The big debate of 2012 will be over the role of government in the economy. Although this sounds like an economic issue, it is really about politics. There is no economically optimal size of government. Voters must choose whether they prefer high public sector spending and generous entitlements coupled with higher taxes to pay for them, or modest public provision and basic entitlements along with lower taxes and therefore more take-home pay. The ongoing financial crisis provides stark evidence that the current model of high public sector spending financed by growing public sector debt has hit the buffers.

The US election campaign is already taking shape around this issue. The Republican candidates seem determined to outdo each other in their opposition to government spending, whether for healthcare or road repairs. Their arguments vary with their political stripes. The more moderate point to the inefficiency and low quality of public sector services. The more extreme think it is immoral for government to confiscate people’s income through taxation for anything other than “pure” public goods such as defence. They believe individuals should have the right to keep their income and spend as they choose, rather than having choices made by bureaucrats.

On the Democratic side, Barack Obama is fighting to maintain his healthcare reform and extensions to unemployment compensation. But he continues to claim that such entitlements can be financed by higher taxes only on “millionaires and billionaires”. Few economists support that view. More importantly, the polls show that the public is very concerned about rising government debt and sceptical that higher deficits will stimulate growth.

Despite this heated pre-election debate, the US may be able to fudge the issue for a little longer. There are still willing buyers of US debt in Asia and, if 2012 brings more financial shocks, the dollar will benefit from safe haven flows. But Europe is running out of time and it starts from a worse position. Taxes are already so high that they depress growth, both by making Europe an uncompetitive location for many businesses and through what economists call the “deadweight loss” they impose on the economy. This problem is compounded for eurozone members, which cannot adjust by depreciation. Meanwhile welfare spending and public sector employment now benefit so many voters that it is hard for politicians to win backing to cut them. The social contract that underpins democracy requires compromise. But the political debate will grow more confrontational in 2012. This will be the year that the financial crisis turns into a number of political crises.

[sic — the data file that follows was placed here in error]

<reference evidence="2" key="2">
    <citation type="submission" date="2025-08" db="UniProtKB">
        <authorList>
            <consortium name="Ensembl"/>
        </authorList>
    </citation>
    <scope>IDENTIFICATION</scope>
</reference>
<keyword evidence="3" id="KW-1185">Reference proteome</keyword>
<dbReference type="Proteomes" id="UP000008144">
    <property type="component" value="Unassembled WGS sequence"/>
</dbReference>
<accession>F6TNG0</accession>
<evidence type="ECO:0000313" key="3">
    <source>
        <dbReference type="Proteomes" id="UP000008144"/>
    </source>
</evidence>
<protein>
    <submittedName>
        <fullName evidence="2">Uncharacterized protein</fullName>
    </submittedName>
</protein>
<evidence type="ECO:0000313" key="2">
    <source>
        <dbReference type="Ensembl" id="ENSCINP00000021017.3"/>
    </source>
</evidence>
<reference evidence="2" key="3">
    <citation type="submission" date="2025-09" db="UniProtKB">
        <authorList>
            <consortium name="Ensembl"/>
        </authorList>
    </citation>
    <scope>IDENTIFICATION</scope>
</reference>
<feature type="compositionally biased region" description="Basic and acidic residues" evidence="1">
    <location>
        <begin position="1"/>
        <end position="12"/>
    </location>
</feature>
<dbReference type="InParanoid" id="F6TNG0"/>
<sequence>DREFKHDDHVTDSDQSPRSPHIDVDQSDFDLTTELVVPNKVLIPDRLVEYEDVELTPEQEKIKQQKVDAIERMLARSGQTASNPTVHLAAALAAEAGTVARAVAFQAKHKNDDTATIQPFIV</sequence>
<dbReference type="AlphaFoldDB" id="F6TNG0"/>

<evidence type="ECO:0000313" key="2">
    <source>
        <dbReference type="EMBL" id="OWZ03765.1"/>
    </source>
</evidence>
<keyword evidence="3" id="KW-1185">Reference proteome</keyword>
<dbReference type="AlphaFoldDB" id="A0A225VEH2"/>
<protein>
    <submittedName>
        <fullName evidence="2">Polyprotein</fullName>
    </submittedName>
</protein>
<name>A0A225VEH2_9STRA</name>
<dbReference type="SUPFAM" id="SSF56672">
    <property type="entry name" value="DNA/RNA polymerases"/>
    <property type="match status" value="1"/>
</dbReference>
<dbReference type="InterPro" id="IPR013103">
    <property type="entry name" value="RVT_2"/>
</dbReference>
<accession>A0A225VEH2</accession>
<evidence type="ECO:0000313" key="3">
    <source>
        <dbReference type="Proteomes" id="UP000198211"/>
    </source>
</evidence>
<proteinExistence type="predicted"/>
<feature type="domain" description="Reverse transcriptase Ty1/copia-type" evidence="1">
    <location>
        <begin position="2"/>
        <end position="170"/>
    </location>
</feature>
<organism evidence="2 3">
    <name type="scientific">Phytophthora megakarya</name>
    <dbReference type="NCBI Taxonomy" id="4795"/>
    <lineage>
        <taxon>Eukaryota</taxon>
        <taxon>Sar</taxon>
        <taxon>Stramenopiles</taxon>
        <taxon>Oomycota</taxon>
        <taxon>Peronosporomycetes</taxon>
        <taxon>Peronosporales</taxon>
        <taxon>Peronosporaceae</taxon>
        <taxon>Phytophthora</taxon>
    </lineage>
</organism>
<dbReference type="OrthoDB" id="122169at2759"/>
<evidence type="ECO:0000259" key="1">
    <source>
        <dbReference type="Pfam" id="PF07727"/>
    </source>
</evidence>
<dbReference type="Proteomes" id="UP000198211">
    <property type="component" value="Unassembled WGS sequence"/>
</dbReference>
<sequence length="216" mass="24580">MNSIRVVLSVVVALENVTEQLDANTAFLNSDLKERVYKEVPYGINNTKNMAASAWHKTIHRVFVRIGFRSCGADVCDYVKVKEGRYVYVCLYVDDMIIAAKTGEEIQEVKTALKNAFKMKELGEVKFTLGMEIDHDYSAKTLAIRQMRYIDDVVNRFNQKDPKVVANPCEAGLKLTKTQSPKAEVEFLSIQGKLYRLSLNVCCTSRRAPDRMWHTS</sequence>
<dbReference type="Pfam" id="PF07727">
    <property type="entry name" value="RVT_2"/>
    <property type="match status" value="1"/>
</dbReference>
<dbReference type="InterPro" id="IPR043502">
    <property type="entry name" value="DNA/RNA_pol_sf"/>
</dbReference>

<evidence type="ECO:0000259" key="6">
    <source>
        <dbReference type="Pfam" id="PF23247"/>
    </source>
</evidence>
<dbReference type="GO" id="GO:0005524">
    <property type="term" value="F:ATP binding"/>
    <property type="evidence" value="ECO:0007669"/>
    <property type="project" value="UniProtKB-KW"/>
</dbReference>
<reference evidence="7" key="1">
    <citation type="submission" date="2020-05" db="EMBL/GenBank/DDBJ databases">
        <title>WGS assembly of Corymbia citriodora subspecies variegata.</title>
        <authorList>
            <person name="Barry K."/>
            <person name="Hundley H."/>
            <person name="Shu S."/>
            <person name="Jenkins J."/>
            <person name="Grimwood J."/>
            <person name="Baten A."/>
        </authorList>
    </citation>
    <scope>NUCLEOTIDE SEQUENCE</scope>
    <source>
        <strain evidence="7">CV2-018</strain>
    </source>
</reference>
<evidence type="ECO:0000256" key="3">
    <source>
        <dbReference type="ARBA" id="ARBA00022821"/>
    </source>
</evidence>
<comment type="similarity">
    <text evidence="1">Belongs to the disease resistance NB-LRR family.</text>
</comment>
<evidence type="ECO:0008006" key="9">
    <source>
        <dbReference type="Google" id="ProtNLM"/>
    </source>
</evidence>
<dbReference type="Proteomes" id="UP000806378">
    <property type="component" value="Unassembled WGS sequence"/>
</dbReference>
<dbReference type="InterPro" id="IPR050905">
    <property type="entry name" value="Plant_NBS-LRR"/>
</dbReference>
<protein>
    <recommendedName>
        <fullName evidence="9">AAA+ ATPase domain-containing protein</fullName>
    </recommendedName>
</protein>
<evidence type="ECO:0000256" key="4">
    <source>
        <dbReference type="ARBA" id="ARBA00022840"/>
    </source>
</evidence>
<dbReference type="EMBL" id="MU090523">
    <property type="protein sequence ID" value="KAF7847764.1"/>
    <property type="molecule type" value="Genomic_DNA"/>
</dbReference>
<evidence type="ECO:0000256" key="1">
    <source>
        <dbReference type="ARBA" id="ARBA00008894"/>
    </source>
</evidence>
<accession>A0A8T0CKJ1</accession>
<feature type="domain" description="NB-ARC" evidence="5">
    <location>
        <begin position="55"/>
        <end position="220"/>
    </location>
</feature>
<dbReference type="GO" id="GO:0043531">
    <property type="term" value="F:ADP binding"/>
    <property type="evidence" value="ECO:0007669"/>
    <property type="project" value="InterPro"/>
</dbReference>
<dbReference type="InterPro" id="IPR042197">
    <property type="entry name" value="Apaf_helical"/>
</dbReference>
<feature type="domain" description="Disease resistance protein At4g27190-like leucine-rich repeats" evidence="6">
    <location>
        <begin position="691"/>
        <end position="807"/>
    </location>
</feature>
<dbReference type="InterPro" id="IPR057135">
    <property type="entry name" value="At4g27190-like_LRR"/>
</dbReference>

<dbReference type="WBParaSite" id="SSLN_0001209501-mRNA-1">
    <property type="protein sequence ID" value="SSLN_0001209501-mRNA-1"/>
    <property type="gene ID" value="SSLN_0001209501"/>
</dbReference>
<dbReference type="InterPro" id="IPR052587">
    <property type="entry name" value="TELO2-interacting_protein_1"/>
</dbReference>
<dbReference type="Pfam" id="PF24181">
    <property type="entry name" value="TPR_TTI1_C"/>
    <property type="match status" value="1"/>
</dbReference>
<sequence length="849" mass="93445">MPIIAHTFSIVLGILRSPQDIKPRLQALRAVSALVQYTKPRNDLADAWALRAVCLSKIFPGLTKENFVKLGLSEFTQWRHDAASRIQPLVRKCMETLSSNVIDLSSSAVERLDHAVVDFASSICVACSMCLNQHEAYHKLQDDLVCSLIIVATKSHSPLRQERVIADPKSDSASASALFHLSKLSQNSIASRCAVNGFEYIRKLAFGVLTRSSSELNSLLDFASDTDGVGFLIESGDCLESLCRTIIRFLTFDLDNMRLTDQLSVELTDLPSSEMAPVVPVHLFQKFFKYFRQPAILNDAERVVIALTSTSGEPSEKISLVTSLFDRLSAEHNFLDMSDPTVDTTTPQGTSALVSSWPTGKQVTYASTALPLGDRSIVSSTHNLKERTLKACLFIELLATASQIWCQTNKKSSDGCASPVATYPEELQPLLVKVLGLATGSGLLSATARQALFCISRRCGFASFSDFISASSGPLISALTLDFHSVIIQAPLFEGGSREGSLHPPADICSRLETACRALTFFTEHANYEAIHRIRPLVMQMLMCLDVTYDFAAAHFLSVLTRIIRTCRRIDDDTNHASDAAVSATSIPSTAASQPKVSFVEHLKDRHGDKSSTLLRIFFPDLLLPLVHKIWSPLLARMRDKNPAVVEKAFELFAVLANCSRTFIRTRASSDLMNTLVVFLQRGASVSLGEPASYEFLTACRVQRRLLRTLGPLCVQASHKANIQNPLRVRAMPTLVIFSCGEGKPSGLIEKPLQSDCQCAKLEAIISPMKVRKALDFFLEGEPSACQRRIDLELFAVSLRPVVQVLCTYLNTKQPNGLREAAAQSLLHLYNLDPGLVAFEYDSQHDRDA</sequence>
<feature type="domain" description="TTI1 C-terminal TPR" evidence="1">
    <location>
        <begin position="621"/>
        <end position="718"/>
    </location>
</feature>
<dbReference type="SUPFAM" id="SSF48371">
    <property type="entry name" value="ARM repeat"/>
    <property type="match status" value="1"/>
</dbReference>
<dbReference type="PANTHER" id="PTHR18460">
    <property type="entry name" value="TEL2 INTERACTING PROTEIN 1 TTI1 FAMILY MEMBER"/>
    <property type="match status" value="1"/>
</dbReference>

The writer is chairman of Chatham House and a former member of the Monetary Policy Committee of the Bank of England

Technology is profoundly changing the world’s energy equation, and all its geopolitical implications. Energy efficiency in the advanced countries has risen sharply, implying that their demand has peaked, and vast, commercially exploitable discoveries of oil and gas – especially gas – have been made in politically stable areas, including in the US. This suggests that in future, gas will account for a much larger proportion of the world’s energy supply. While these developments are positive for geopolitical stability, they may pose difficulties for the climate.

Since the embargo of 1973, there has been a global preoccupation with the centrality of oil, its supply, its cost and the international politics of it. As economies grew and global demand for energy increased, oil and gas exploration and production increasingly moved to distant and politically unstable countries, such as Russia, Iraq, Libya, Iran and Venezuela. At the same time, Opec rose to power; the US military assumed protection of the Persian Gulf; and concerns grew that the world might run out of oil.

This difficult era is now approaching an end, and technology is the main reason. New techniques of exploring and drilling in very deep water and tar sands have been developed. New approaches to hydraulic fracturing and horizontal drilling have made it possible to extract deposits of oil and especially gas profitably from shale. The implications are huge. Vast reserves of natural gas are now accessible, and the role of gas in world energy supply is growing fast. Within 25 years, gas should outstrip coal to become the second biggest source of global supply, behind oil. This is positive because gas is much cleaner than coal.

America is experiencing both higher efficiency and an energy boom, in both offshore and onshore production. This means that it will reclaim its role as the world’s biggest energy producer and, incredibly, become a net energy exporter. Brazil, Canada and Australia, all stable countries, are experiencing similar energy booms.

Huge changes like these always have a downside. The environmental implications of these new technologies are not clear. The movement towards renewable energy sources, nuclear power and climate stability may be slowed by the new abundance of oil and natural gas, and the relatively low price of gas. Even in 2040, respected forecasts now envision that fossil fuels will still supply 80 per cent of the world’s energy needs.

However, energy security and national security for much of the world will be improved, as the influence of rogue oil states diminishes. That is quite a plus.

The writer is the founder and chairman of Evercore Partners and was US deputy Treasury secretary in 1993-94